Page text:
What You Need to Know About Kari’s Law and Ray Baum’s Act

We’re thrilled that Kari’s Law and Ray Baum’s Act have both passed. These two new laws work together to ensure greater access to 911 and emergency services. We believe they will keep people safer, including business employees and students. If you’re not familiar with these new laws, you need to be.

What is Kari’s Law?

was inspired by a tragic event. In 2013, Hank Hunt’s daughter, Kari, was attacked and killed by her estranged husband in a Texas hotel room. Her nine-year-old daughter Brianna was in the room at the time, and Brianna dialed 911 from the hotel room repeatedly as her mother was attacked.

Hank Hunt describes the horrific scene: “Brianna pushed her little brother and sister out into the hallway of the hotel. And she proceeded to call 911 and couldn’t. I think she said she called twice and she would go and kick and knock on the bathroom door and tell him to stop, scream at him to stop and things like that. It was a — she heard it all. She heard everything.”

As it turns out, none of her 911 calls went through because hotel guests were required to dial a “9” to place an outside call, even for 911.

So, in large part due to Hank Hunt’s tireless efforts, Kari’s Law was passed in early 2018, so that a “9” is no longer needed for emergency calls from multi-line systems like hotel phones.

Multi-line telephone systems (MLTS) are also common in buildings, hospitals, office campuses and schools. All of these lines must have direct 911 dialing capability by February 16, 2020.

In addition, Kari’s Law requires all installed multi-line telephone systems (or MLTS) must provide instant notification to a front desk, security office or another designated, on-premise person that a 911 has been called. This notification will not only help the designated person quickly lend a hand, but let them know they need to quickly escort emergency personnel where they’re needed (through front doors, elevators, into key-carded areas, etc.).

What is Ray Baum’s Act?

Named in honor of the late Energy & Commerce staff director who passed away in 2018, this act addresses the need to more accurately locate 911 callers with multi-line telephone systems. Usually, when you call 911 from your home, your street address is passed along to emergency responders automatically. But in a building with multiple floors and rooms, this isn’t always the case, we do have special places connected such as several home cares like the Home Care Assistance in Raleigh which has doctors already prepared or any emergency.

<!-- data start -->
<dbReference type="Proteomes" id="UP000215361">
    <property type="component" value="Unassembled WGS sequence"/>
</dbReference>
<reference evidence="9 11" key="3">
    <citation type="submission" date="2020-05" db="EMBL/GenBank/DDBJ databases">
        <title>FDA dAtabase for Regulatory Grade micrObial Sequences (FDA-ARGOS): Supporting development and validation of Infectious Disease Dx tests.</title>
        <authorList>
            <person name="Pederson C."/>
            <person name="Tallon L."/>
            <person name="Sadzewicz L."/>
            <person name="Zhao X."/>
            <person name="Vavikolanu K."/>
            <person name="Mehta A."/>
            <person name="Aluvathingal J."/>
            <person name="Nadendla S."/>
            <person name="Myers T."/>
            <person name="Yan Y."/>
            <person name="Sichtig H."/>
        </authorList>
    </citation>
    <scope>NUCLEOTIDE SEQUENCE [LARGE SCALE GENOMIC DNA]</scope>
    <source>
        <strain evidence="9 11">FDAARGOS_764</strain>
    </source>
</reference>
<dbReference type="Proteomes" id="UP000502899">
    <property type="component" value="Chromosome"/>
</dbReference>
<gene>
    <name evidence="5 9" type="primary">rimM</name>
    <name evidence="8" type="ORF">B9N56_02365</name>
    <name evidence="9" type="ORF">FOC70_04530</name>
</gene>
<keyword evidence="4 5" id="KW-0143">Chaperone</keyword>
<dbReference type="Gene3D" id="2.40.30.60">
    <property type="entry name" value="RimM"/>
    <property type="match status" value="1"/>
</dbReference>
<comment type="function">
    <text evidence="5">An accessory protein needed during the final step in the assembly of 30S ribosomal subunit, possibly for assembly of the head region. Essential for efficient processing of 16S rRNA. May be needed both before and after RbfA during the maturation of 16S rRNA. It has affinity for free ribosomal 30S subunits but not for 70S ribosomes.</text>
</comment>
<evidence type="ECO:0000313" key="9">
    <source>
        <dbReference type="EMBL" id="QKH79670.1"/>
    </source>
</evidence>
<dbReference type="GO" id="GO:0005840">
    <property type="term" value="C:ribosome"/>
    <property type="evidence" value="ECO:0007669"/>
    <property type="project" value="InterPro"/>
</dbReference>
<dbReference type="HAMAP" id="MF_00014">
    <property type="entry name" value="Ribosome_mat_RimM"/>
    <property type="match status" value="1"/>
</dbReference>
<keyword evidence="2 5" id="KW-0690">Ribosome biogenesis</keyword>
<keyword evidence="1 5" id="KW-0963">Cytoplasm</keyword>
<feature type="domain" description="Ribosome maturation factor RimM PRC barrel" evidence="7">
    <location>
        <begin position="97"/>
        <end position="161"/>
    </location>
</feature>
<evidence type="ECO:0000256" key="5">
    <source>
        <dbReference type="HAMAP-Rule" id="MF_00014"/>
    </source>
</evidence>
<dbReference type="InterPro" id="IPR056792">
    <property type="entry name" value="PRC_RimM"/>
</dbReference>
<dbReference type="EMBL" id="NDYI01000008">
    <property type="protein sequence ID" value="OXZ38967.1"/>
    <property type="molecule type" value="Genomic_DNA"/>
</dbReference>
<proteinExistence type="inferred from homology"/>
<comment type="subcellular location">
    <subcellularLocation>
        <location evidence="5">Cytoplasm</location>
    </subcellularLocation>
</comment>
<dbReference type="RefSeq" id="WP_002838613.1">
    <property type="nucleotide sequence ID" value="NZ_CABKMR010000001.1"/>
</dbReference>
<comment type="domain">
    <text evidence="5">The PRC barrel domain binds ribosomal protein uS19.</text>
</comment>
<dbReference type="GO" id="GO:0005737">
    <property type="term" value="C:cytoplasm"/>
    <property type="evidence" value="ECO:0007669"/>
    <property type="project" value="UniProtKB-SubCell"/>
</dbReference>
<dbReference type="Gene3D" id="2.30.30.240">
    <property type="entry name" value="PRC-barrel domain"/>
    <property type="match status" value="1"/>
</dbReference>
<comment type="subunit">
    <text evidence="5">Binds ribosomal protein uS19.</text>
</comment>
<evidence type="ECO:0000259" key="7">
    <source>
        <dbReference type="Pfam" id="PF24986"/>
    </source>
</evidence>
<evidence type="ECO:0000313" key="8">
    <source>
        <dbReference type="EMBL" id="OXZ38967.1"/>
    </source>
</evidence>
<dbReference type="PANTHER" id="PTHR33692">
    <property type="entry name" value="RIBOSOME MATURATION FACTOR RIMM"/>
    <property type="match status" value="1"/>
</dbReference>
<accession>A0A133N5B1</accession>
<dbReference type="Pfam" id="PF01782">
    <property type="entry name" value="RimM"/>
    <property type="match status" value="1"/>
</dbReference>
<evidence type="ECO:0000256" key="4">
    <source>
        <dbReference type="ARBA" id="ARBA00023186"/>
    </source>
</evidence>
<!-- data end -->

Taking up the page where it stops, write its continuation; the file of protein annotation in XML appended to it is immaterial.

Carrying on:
Ray Baum’s Act creates rules to improve the dispatchable location information associated with emergency calls for both MLTS services and interconnected VoIP services. This information can include building, floor, suite or conference room. On a sprawling campus, for example, all calls might be routed to the front desk of the main building. This would not provide very accurate location information for responders.

Many organizations will need to update their phone configurations to be in accordance with the law.

A Partner One Step Ahead

With Kari’s Law and Ray Baum’s Act, the FCC is continuing its recent trend of bringing newer technologies to emergency services. As such, all providers of newer communication technologies, and their clients, should carefully and continuously review their service offerings and emergency services communication capabilities. At Single Path, we look at our clients’ security and ability to adapt to future demands seriously, which is why we’re always looking at new and better ways to protect, assist and support our clients, from internet security solutions to consulting services.

Contact us to learn more about working with Single Path.

How to Perform a Cyber Security Risk Assessment in Five Steps

How safe is your organization from cyberthreats? The best way to answer that question is by performing a thorough cyber security risk assessment. A cyber security risk assessment—the process of identifying, analyzing and evaluating risk­s—is the only way to know which cybersecurity controls you need, and how to prioritize them. Without such an assessment you could waste time, money and resources on events which might have minimal impact, and be ill-prepared for events that might have significant ones.

These Are the Steps You Need to Perform Your Own Cyber Security Risk Assessment:

  1. Review Your Resources

Before you can assess risk, you should review all the resources you need to protect.  Don’t just audit the resources you think might be at risk. Assess everything that connects to your network. Hackers will.

For example, did you know smart watches can be hacked to steal ATM PIN numbers and passwords, merely based on your hand movements? Or that someone can take control of a presenter’s screen and screen controls by hacking into video conferencing technology? In your cyber security review include IoT devices, unused desktops, and everything you use on a daily basis including telephones (landline and smart phones), applications and routers. A cybersecurity risk assessment will identify not only hardware but customer data and software.

  1. Identify Threats

Threat identification should include anything that can damage your infrastructure, cost you money from lost revenue, threaten intellectual secrets or infringe customer (or employee, or student or family) privacy. While a professional will be able to identify those threats more thoroughly than you can yourself, you can still perform a cursory review of them. For example, malware and viruses are obvious network risks.

The hardest part, and why a professional cyber security risk assessment is important, is identifying those lesser known risks, such as from your printer or voice mail. A professional will check to see if firmware updates have been made, as well as the status of your firewall and antivirus software.

Don’t forget to consider threat assessment from an internal standpoint as well. As

Jorge Rey, chief information security officer for accounting firm Kaufman Rossin recently said, “I think small businesses [are] worried about threats that [aren’t] even affecting them. They’re all freaking out about hackers, but they’re not even looking at their own employees and their access to systems and … data.”

  1. Rate Risks